Aung Htein | DMG
19 August, Sittwe 

State Counsellor Daw Aung San Suu Kyi urged the military and ethnic armed groups that are signatories to the Nationwide Ceasefire Agreement (NCA), as well as those that are not yet, “to tightly hold the emerging opportunities from the peace process,” in opening remarks at the fourth session of the Union Peace Conference – 21st Century Panglong on August 19.  

Calling peacemaking “a noble deed,” she acknowledged that one impact of the country’s armed conflicts was distrust and suspicion among different stakeholders. 

“One reason for having a lack of trust is because of the absence of the willingness to do ‘give and take’ and compromise,” she said, according to a transcript of her speech published in state-run media.  

“You will see, along the history, there is no attitude to adopt give and take after thinking that the practice of give and take is a kind of surrender,” Daw Aung San Suu Kyi continued. “There are also some instances where some people think erroneously that to compromise is to admit defeat. It is important to show practically that it could be beneficial for the Union by exercising ‘give and take’ and compromise.”  

Describing seven decades of internal conflict as the “evil routes” of the past, she portrayed the present and future as a binary choice between war and peace. 

“We have two options in front of us. Which road will be taken?” she said. “We can choose one of those; we need to have serious consideration at the junction about the future of our Union; before making a step forward, it is required to think about the Union and the younger generations of national people living in this Union.”  

She added that, as part of peacemaking efforts going forward, the government would continue to engage with NCA signatories and those ethnic armed groups that have not yet signed the accord.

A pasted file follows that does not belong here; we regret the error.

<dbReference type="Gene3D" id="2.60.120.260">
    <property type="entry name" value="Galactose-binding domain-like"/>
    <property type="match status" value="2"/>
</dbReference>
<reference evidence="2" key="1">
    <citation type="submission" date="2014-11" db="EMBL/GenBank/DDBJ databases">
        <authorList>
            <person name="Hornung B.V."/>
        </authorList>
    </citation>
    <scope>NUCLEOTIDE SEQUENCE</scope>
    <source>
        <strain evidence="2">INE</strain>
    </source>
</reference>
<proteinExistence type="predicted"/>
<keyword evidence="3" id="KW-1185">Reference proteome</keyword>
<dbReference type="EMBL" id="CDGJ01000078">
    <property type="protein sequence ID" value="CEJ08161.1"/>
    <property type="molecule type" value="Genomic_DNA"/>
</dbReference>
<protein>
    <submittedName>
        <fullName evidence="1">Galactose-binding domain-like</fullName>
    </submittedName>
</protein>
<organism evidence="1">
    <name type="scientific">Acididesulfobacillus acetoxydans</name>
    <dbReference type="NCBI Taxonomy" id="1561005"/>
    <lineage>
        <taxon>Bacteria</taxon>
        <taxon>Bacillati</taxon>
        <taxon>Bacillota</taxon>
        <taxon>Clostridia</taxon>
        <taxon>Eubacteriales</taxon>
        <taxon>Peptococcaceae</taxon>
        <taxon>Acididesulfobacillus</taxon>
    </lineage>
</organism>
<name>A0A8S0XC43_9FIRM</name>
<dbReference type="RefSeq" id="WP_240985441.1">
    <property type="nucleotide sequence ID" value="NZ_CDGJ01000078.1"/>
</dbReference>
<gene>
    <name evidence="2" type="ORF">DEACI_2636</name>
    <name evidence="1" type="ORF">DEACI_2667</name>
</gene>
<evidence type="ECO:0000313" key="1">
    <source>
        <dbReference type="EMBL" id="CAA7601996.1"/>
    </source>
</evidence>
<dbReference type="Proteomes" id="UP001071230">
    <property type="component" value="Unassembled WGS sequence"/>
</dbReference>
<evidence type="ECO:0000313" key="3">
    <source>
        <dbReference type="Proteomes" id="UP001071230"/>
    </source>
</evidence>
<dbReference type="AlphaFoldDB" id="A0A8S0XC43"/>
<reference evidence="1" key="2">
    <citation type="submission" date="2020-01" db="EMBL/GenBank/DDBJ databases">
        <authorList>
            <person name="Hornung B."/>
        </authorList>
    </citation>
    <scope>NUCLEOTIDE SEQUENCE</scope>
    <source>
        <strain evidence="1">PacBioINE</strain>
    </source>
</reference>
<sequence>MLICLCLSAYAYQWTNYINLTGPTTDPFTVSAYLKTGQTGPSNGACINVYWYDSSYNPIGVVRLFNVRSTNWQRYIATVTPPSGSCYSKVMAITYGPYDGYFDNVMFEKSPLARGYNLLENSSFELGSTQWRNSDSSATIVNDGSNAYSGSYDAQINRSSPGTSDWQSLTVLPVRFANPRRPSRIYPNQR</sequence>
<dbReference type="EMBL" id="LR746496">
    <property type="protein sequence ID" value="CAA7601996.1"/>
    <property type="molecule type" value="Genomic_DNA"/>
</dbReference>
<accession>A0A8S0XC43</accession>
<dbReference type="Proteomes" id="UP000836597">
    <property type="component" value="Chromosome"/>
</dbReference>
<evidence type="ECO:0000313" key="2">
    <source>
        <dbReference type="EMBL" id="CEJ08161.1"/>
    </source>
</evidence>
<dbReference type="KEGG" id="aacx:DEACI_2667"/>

Looking beyond 2020 — with an election in November that may shake up the government and the UPC negotiating team — Daw Aung San Suu Kyi said the foundations had been laid for continuity in the peace process regardless of the upcoming vote’s outcome.  

“The NCA is the initial step for national reconciliation and peace; the present government have [sic] paved a new way for implementing the step by step processes in the post-2020; it would be the way for any new administration for peace and establishment of a Democracy Federal Union,” she said, according to the state media translation. 

The ethnic armed groups that have yet to sign the NCA are the United Wa State Army; National Democratic Alliance Army; Kachin Independence Army; Myanmar National Democratic Alliance Army; Ta’ang National Liberation Army; Shan State Progressive Party/Shan State Army; and Arakan Army. 

Although the government has designated the AA as a terrorist group, it has not closed the door for the AA to conduct peace negotiations, presidential spokesperson U Zaw Htay has said. However, the AA was notably absent from the fourth session UPC invite list.

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